Getting local children involved in community redevelopment schemes is just one aspect of the unique architectural mapping research that PhD candidate Hosn Houssami is involved with. Focusing on the residents within informal settlements in Freetown in Sierra Leone, her research on this topic within her MArch at London Met was nominated for the AJ Sustainability Student Prize, and she's now been awarded a Vice-Chancellor's PhD Scholarship to continue her exciting work. We find out more.
Tell us a little bit about yourself (where you’re from, where you grew up)
I am a second-generation migrant, having been born in the UK to parents who migrated from Lebanon. I grew up across different parts of London.
What brought you to London Met for your MArch?
Having completed my Part 1 Undergraduate degree in Canterbury – and as great as that experience was – I knew that I wanted to pursue my Part 2 master's in London.
Having made the location decision, London Met was an easy choice for me. The School of Art, Architecture and Design (AAD) has a range of excellent academics working in a range of architectural spheres. I knew of the Architecture of Rapid Change and Scarce Resources (ARCSR's) bottoms-up architectural work in developing communities in locations such as Nepal, India and Athens, and during my interview made it clear that Unit 6 was a driving force in my decision to apply.
What has studying at London Met meant to you?
Studying at London Met reinvigorated my passion for architecture. After an unpleasant experience in practice, I almost chose to not continue with my architectural education and change career directions. Having been accepted into London Met I decided that the experience would be the deciding factor; luckily it was an amazing one.
I understand that one of your MArch projects, Feast on Samba, was nominated for the AJ Sustainability Student Prize – tell us more...
Sustainability has been a key issue in architectural discourse over the past few years and one of the (ARCSR's) key focuses – as in the name – is scarce resources. However, material sustainability isn’t enough. Modern built building have an average physical lifespan of 50-80 years, and a building's schematic lifespan is often much shorter. It was important to me in my design phase to ensure the spaces I designed were structurally sound enough to last at least that long, but also adaptable enough that the use can change over time as is needed. I think it was this reason my project Feast on Samba was the School of AAD's nominee for the AJ Sustainability Student Prize for Social Sustainability.
My project Feast on Samba, based in Freetown, Sierra Leone, was a proposal looking to develop an existing informal pathway. By reimagining the existing communal cooking habits used by the women of Christchurch – from domestic to commercial – I believed that there was a strong opportunity for female enterprise. Achieved through a series of timber market features, and larger blockwork kitchens and community halls, the existing undermaintained pathway along Samba gutter would transform into a vibrant pedestrian route, and creating a true social high street.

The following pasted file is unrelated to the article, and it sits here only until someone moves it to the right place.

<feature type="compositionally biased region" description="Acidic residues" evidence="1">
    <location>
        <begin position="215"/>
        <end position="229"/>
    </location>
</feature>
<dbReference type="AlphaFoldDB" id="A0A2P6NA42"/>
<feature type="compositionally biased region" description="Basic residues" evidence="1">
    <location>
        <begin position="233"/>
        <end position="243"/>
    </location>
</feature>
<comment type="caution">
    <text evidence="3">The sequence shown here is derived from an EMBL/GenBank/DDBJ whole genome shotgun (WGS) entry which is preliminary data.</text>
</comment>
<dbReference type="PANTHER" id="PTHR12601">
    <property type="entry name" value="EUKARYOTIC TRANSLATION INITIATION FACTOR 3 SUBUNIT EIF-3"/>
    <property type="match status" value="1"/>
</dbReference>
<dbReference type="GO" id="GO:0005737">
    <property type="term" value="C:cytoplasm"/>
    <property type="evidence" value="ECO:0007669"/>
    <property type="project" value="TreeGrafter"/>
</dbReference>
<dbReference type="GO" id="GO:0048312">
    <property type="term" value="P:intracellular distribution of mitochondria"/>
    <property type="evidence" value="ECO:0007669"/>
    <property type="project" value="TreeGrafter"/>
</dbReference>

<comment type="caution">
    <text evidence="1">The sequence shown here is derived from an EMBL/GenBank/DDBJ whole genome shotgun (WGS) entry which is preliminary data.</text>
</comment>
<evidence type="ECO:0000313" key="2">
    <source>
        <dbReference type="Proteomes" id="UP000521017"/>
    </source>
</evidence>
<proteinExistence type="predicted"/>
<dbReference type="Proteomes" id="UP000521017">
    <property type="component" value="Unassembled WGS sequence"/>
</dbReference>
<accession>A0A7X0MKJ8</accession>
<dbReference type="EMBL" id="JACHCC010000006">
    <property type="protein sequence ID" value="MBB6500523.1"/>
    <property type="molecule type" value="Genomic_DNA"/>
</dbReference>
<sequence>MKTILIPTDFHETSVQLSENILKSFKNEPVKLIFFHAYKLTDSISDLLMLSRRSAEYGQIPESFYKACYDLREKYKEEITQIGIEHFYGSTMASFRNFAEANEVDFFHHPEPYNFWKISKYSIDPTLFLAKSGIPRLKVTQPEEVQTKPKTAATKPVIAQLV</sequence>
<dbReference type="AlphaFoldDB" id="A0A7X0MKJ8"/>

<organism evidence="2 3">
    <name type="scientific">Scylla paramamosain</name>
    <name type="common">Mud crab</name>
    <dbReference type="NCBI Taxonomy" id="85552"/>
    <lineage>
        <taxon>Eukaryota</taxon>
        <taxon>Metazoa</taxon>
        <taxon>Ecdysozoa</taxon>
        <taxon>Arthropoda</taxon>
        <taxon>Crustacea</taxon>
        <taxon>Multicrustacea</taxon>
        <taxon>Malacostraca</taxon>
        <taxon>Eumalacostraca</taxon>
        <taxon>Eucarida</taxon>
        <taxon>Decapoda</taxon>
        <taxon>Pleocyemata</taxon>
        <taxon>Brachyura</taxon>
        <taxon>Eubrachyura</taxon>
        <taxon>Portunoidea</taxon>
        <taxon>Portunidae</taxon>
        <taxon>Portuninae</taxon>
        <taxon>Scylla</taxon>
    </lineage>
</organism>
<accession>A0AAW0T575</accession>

By adapting the local vernacular and construction techniques – in conjunction with locally sourced sustainable materials – the proposal is highly replicable along the numerous gutters which run through Freetown. Because of this, the expansive aim of the proposal was to establish a collection of community halls and markets along the gutters of Freetown. Establishing them as socially flourishing formalised places of commerce; each with their own retail specialism, run by the women of Sierra Leone.
Tell us more about your PhD topic and what real-world applications you hope it might have.
Freetown, Sierra Leone, is a city that has borne significant physical and institutional changes due to its unique topographical landscape and socio-economic climate. There is often a disconnect between how these settlements are recorded by the government, international organisations and the residents themselves, with the styles of recording and purposes differing greatly.
My thesis builds on the place-based research carried out to date in Freetown’s neighbourhoods by ARCSR at London Metropolitan University and ASF-UK. The aims are to understand the matters of most concern to the inhabitants of Freetown’s informal settlements, to examine what the local physical and cultural topography can contribute to address these concerns, and to develop a physical proposal from this.
The main research method will involve extensive first-hand mapping across several scales – from individual homes to the wider city – analysing not only the physical (topographical) of these scales, but also the individual social and ethnographic narratives embedded within them. These will then be cross referenced with existing contemporary and historical research as narrative involves time. In order to fully contextualise a singular persona's narrative, one must assess the historical imprint of a location. It is important that the new maps and narratives produced are not only observations detailed by an ‘outsider’, but also authentic recordings of the observations and experience of local residents of all ages, gender and abilities.